Philosophy of thermal and statistical physics

Philosophy of thermal and statistical physics

The philosophy of thermal and statistical physics is one of the major subdisciplines of the philosophy of physics. Its subject matter is classical thermodynamics, statistical mechanics, and related theories. Its central questions include: What is entropy, and what does the second law of thermodynamics say about it? Does either thermodynamics or statistical mechanics contain an element of time-irreversibility? If so, what is its connection with the arrow of time?

What is thermodynamics?

Thermodynamics is the study of the macroscopic behaviour of physical systems under the influence of exchange of work and heat with other systems or their environment. It is not concerned with the microscopic properties of these systems, such as the movements of atoms.

At the very heart of contemporary thermodynamics lies the idea of thermodynamic equilibrium, a state in which no macroscopic properties of the system change with time. In orthodox versions of thermodynamics, properties such as temperature and entropy are defined for equilibrium states only. The idea that all thermodynamic systems in a fixed volume will reach a state of equilibrium after an infinite time, which is central to thermodynamics, has recently been dubbed the "minus first law of thermodynamics".

Thermodynamics as a theory of principle

Traditionally, thermodynamics has often been described as a "theory of principle". This is a theory in which a few empirical generalisations are taken for granted, and from them the rest of the theory is deduced. According to this view, there is a strong correspondence between three empirical facts and three theoretical laws that lie at the core of the classical theories: the first three laws of thermodynamics.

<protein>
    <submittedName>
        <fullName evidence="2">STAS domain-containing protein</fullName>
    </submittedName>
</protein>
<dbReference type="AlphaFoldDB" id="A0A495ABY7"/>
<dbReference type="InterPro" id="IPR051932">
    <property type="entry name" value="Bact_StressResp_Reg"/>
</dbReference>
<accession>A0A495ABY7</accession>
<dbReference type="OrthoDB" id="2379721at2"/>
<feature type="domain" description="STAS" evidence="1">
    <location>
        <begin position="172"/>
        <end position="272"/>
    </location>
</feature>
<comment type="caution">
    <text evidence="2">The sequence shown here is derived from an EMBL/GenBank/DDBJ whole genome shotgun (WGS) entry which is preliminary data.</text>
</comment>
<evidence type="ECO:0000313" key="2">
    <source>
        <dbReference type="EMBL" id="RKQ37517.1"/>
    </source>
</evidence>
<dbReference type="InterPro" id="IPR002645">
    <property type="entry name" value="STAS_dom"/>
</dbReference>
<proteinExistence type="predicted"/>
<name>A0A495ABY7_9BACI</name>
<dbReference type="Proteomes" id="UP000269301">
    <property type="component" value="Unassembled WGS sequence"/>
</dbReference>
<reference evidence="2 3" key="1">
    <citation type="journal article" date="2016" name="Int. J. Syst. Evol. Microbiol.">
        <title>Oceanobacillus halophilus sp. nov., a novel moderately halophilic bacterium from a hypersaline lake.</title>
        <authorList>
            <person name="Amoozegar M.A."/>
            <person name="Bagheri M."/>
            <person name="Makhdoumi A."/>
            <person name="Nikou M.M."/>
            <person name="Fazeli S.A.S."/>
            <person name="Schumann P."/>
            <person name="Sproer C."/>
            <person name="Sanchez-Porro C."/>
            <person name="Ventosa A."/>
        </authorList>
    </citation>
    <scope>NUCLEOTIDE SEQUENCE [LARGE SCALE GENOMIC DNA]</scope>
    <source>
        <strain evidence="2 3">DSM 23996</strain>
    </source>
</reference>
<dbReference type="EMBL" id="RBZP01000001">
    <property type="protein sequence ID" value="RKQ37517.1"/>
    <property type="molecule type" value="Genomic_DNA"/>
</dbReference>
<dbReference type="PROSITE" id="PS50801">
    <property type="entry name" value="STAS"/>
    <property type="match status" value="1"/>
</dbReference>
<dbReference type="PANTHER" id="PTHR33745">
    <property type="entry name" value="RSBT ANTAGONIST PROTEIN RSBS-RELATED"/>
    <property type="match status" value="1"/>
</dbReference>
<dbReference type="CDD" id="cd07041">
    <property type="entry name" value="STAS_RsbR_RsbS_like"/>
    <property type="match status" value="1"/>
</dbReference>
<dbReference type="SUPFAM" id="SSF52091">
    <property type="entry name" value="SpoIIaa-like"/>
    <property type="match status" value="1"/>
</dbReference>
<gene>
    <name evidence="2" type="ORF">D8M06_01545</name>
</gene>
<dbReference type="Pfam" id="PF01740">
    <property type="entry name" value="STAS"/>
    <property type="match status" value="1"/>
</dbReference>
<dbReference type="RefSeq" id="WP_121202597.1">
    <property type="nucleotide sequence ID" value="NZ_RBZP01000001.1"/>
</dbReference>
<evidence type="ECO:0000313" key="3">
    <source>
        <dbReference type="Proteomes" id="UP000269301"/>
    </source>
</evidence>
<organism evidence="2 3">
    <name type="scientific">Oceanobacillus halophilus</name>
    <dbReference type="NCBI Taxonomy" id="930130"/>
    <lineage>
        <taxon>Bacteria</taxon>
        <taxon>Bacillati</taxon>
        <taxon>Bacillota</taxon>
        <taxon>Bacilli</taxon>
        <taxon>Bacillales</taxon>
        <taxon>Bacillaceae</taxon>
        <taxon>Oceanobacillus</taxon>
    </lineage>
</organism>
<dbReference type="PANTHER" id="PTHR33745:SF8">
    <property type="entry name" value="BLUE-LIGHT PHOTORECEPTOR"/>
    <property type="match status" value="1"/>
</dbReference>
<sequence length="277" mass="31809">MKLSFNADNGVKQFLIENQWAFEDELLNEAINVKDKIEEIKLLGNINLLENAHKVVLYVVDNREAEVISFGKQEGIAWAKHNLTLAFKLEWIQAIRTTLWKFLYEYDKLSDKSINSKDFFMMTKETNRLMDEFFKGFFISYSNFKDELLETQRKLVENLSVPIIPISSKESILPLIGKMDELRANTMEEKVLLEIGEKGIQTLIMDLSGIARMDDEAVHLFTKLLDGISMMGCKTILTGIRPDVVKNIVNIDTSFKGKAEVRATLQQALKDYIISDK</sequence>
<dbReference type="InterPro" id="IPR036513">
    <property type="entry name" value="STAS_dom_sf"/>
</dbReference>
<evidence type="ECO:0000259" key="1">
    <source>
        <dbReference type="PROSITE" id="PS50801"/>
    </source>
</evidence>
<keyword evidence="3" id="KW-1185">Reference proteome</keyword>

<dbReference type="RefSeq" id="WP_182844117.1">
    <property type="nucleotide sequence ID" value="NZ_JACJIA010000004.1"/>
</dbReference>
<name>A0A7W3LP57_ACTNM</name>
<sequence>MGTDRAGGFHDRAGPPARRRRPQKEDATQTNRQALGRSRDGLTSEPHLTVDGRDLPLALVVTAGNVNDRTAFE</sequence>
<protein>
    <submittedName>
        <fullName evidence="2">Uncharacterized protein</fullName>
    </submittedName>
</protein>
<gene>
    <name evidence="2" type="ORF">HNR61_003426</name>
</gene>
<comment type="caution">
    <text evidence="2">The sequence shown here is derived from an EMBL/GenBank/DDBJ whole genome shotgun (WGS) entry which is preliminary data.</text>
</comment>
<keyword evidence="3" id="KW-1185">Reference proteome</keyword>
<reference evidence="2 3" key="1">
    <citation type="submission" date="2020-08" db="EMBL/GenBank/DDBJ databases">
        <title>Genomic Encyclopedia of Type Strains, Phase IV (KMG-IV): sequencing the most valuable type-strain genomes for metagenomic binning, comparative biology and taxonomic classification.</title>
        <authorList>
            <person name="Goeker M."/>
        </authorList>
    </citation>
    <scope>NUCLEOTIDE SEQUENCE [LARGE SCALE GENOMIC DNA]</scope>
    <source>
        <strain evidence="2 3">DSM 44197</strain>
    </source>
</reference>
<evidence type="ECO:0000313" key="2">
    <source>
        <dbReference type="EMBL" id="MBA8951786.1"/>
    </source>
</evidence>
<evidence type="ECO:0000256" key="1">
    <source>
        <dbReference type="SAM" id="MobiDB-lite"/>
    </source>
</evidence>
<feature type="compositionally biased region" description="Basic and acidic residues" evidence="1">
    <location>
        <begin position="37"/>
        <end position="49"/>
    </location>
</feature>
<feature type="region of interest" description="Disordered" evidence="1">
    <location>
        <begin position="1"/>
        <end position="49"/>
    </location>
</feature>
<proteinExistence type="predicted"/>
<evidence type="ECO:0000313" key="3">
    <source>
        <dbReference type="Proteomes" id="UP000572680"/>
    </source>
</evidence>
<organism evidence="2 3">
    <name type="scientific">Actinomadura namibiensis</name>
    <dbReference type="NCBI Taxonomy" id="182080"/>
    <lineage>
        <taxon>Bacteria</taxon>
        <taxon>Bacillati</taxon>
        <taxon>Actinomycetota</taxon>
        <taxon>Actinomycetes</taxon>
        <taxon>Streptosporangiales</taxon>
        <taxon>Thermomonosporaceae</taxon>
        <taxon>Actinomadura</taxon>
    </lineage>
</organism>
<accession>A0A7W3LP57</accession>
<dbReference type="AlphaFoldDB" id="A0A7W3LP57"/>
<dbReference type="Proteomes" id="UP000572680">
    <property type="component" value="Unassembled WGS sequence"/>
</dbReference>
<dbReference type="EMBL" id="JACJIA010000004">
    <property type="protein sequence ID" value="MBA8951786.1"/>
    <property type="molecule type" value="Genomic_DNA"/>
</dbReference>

The zeroth law of thermodynamics

Two systems are said to be in "thermal equilibrium" when 1) both of the systems are in a state of equilibrium, and 2) they remain so when they are brought into contact, where 'contact' is meant to imply the possibility of exchanging heat, but not work or particles. It is an empirical fact, the so-called "zeroth law of thermodynamics", that thermal equilibrium is transitive. This means that whenever system A is in thermal equilibrium with system B, and system B is in thermal equilibrium with system C, then system A and system C are also in thermal equilibrium. According to Max Planck, who wrote an influential textbook on thermodynamics, and many other authors, this empirical principle shows that we can define the "temperature function" so central to our everyday conception of heat.

The first law of thermodynamics

In simplest terms, the first law states that the internal energy level of an isolated system is a constant. In the context of a non-isolated system, then, this law requires that when there is a change in the amount of energy from one equilibrium state to another, that change is equal to the heat transfer into the system minus the work done by the system. Energy in minus energy out equals change in energy level.

"Energy can be neither created nor destroyed"